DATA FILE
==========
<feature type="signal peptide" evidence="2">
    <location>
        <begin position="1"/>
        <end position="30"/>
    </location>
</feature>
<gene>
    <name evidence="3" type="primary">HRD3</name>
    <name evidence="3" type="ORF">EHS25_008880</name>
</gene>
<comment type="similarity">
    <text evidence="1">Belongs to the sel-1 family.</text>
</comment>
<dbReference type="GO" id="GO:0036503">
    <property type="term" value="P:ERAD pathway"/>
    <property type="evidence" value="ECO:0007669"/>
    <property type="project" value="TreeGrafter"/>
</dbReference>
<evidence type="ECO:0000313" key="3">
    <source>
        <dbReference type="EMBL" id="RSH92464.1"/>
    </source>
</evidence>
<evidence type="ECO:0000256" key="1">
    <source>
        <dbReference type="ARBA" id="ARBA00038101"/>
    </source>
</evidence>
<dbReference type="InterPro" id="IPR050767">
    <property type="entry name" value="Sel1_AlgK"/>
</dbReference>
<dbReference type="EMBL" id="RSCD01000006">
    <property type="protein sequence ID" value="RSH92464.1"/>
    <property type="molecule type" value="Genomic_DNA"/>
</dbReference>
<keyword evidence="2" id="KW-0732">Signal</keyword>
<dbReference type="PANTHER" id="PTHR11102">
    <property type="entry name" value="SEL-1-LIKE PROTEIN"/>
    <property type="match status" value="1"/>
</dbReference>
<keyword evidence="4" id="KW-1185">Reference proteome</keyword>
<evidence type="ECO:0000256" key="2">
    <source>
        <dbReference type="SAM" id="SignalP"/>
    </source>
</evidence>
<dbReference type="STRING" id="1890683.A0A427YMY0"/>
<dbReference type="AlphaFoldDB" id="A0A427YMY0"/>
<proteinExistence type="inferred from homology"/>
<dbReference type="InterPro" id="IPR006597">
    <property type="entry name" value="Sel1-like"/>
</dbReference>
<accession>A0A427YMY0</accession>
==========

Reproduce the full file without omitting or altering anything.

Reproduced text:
<feature type="signal peptide" evidence="2">
    <location>
        <begin position="1"/>
        <end position="30"/>
    </location>
</feature>
<gene>
    <name evidence="3" type="primary">HRD3</name>
    <name evidence="3" type="ORF">EHS25_008880</name>
</gene>
<comment type="similarity">
    <text evidence="1">Belongs to the sel-1 family.</text>
</comment>
<dbReference type="GO" id="GO:0036503">
    <property type="term" value="P:ERAD pathway"/>
    <property type="evidence" value="ECO:0007669"/>
    <property type="project" value="TreeGrafter"/>
</dbReference>
<evidence type="ECO:0000313" key="3">
    <source>
        <dbReference type="EMBL" id="RSH92464.1"/>
    </source>
</evidence>
<evidence type="ECO:0000256" key="1">
    <source>
        <dbReference type="ARBA" id="ARBA00038101"/>
    </source>
</evidence>
<dbReference type="InterPro" id="IPR050767">
    <property type="entry name" value="Sel1_AlgK"/>
</dbReference>
<dbReference type="EMBL" id="RSCD01000006">
    <property type="protein sequence ID" value="RSH92464.1"/>
    <property type="molecule type" value="Genomic_DNA"/>
</dbReference>
<keyword evidence="2" id="KW-0732">Signal</keyword>
<dbReference type="PANTHER" id="PTHR11102">
    <property type="entry name" value="SEL-1-LIKE PROTEIN"/>
    <property type="match status" value="1"/>
</dbReference>
<keyword evidence="4" id="KW-1185">Reference proteome</keyword>
<evidence type="ECO:0000256" key="2">
    <source>
        <dbReference type="SAM" id="SignalP"/>
    </source>
</evidence>
<dbReference type="STRING" id="1890683.A0A427YMY0"/>
<dbReference type="AlphaFoldDB" id="A0A427YMY0"/>
<proteinExistence type="inferred from homology"/>
<dbReference type="InterPro" id="IPR006597">
    <property type="entry name" value="Sel1-like"/>
</dbReference>
<accession>A0A427YMY0</accession>